Hummingbird helps Google serve up the best possible results for a query. Many queries today are conversational and therefore longer-tail – think of voice searches, for example. Hummingbird pays attention to each word in the query, and takes the whole phrase into account, rather than just particular words.

If you search for “where’s the closest place to buy an iPad?”, a traditional search engine might pick out “buy” and “iPad” and find pages that use those two words, including results on pricing, reasons to buy an iPad and other topics that may or may not be helpful. Hummingbird will understand more of the meaning behind your search (including that by “place” you mean “store”) – and it will match your current location to the nearest store that sells iPads (Search Engine Land).

To optimize your content for Hummingbird, it needs to be optimized for conversational search. Make sure it is highly readable (imagine Siri or Google Home reading it out loud), and make sure it can answer both long and short-tail queries. Both of these characteristics speak to quality.

4. Google RankBrain

RankBrain is Google’s machine learning system. It helps the search engine understand queries it’s never seen before, and, similar to Hummingbird, it helps improve search results.

RankBrain identifies patterns behind different search queries, even if they seem unrelated. This allows it to connect new or ambiguous queries with queries it has seen in the past, and serve up relevant results. The system is also continuously teaching itself by paying attention to bounce rates and time spent on pages, and refining results accordingly (NikSto).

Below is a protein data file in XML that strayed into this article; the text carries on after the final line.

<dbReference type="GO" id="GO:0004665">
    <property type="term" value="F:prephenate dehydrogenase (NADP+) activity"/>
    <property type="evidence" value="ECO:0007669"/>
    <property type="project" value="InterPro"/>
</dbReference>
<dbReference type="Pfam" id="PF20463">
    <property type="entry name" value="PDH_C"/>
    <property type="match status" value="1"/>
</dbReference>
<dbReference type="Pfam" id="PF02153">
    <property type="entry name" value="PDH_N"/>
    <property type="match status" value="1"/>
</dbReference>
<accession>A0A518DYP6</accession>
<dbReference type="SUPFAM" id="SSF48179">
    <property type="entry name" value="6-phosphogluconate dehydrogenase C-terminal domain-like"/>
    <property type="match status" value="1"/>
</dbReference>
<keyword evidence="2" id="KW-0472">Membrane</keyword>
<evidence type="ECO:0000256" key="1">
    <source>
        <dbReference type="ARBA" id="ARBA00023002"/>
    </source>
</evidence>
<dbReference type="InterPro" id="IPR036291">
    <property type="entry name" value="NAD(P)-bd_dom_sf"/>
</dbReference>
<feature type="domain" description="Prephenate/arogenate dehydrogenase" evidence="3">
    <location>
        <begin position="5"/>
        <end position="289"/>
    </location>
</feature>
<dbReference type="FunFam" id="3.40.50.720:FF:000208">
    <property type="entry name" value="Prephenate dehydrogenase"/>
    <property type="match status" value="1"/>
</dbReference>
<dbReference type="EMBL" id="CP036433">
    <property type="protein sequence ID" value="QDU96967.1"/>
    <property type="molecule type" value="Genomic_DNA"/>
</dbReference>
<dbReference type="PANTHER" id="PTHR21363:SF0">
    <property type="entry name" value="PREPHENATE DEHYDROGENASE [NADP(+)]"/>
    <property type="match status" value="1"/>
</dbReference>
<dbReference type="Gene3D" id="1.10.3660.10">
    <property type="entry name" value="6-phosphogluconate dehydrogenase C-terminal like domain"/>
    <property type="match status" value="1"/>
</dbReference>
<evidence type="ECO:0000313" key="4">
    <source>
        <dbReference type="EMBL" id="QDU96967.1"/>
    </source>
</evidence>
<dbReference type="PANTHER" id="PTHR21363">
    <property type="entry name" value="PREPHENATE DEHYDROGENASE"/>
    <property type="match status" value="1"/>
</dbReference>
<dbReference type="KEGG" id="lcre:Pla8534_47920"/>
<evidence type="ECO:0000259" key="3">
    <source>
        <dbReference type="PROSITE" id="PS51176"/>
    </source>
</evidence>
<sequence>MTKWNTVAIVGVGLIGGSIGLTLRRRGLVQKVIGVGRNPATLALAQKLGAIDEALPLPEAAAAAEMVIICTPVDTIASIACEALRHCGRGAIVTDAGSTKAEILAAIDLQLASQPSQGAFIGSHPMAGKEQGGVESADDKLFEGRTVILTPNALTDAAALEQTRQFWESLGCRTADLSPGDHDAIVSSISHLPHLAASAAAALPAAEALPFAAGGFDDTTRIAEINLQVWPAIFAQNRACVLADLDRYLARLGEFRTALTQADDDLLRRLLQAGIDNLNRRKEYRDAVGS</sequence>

What does this mean for your content? RankBrain favors meaty, high quality content that uses natural language – so always write for humans first, and search engines second. Avoid repeating or excessively using keywords, cover all aspects of a topic, and answer as many questions as possible. RankBrain’s goal is to provide users with the most useful and relevant results, so create your content with the same goal in mind.

5. Google Fred

Google’s Fred algorithm update was just confirmed in March 2017. We don’t know a lot about it quite yet, but SEO experts think Fred targets ad-heavy sites that focus more on revenue generation than users.

Search Engine Land did its own analysis and found that many of the sites hit hardest by Fred are low quality content sites – often in blog format – with ads or affiliate links sprinkled throughout. They tend to have thin content on a variety of topics, and don’t offer much value above what’s already out there (Search Engine Land). So if your content helps users by addressing a topic in depth, and isn’t overrun with ads, you should easily be able to avoid the wrath of Fred.

Key Takeaways

No one outside of Google knows everything about Panda, Penguin, Hummingbird, RankBrain and Fred, but we know enough to say it’s all about the user. To appeal to users (and by proxy, search engines):

  • Create high quality content that offers value and answers user queries
  • Earn high quality backlinks, and remove or disavow any spammy links
  • Optimize for conversational search and longtail queries
  • Develop meaty, comprehensive content that uses natural language
  • Keep your focus on the user, not on ads or revenue generation

There is an ocean of content out there, and although quality is key, it’s not enough on its own. Learn how to create high quality content that cuts through the clutter with our free e-book.